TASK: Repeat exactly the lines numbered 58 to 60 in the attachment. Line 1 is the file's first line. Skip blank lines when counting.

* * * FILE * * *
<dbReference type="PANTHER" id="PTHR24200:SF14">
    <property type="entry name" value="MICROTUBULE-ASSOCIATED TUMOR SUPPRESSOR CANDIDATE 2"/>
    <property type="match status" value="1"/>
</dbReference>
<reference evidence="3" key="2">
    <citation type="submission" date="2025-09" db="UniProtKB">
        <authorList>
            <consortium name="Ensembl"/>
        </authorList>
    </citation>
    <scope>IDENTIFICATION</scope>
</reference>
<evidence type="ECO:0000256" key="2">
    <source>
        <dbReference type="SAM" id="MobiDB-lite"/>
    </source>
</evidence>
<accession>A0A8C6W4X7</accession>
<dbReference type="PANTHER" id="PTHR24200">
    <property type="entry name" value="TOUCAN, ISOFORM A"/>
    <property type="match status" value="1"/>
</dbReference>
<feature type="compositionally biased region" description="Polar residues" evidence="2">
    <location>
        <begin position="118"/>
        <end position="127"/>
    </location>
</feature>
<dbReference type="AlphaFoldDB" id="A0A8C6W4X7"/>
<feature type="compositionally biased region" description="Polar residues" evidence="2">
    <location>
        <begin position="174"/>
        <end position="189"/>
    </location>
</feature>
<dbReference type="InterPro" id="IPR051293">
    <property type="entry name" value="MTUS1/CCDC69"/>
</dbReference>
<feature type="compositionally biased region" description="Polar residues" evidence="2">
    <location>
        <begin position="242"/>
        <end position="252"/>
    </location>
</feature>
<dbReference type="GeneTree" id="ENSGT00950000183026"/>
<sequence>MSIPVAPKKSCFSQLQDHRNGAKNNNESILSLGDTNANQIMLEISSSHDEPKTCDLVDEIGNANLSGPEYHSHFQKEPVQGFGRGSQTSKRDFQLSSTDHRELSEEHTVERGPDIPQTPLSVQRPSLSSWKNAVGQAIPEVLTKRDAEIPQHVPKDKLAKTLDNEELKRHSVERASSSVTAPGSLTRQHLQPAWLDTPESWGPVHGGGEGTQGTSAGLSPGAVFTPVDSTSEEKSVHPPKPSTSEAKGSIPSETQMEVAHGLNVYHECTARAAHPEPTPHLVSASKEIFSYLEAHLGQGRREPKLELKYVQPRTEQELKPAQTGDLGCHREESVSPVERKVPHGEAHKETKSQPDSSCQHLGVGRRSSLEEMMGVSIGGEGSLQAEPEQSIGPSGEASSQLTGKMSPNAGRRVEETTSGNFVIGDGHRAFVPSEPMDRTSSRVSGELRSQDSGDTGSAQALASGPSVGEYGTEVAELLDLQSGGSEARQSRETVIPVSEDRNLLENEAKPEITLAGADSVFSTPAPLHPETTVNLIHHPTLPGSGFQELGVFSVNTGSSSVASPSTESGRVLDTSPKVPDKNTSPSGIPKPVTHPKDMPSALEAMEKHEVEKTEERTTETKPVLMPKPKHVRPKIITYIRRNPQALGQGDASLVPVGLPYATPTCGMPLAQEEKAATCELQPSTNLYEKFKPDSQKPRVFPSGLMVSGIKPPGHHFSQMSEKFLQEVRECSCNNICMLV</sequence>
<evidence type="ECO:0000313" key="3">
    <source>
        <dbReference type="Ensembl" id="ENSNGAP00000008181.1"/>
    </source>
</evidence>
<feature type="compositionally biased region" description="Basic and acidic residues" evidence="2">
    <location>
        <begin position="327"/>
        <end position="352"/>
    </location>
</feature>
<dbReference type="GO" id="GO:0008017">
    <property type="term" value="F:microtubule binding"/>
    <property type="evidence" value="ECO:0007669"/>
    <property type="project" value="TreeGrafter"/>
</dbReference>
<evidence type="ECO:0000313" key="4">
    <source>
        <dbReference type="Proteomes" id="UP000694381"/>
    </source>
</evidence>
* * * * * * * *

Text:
<dbReference type="GO" id="GO:0008017">
    <property type="term" value="F:microtubule binding"/>
    <property type="evidence" value="ECO:0007669"/>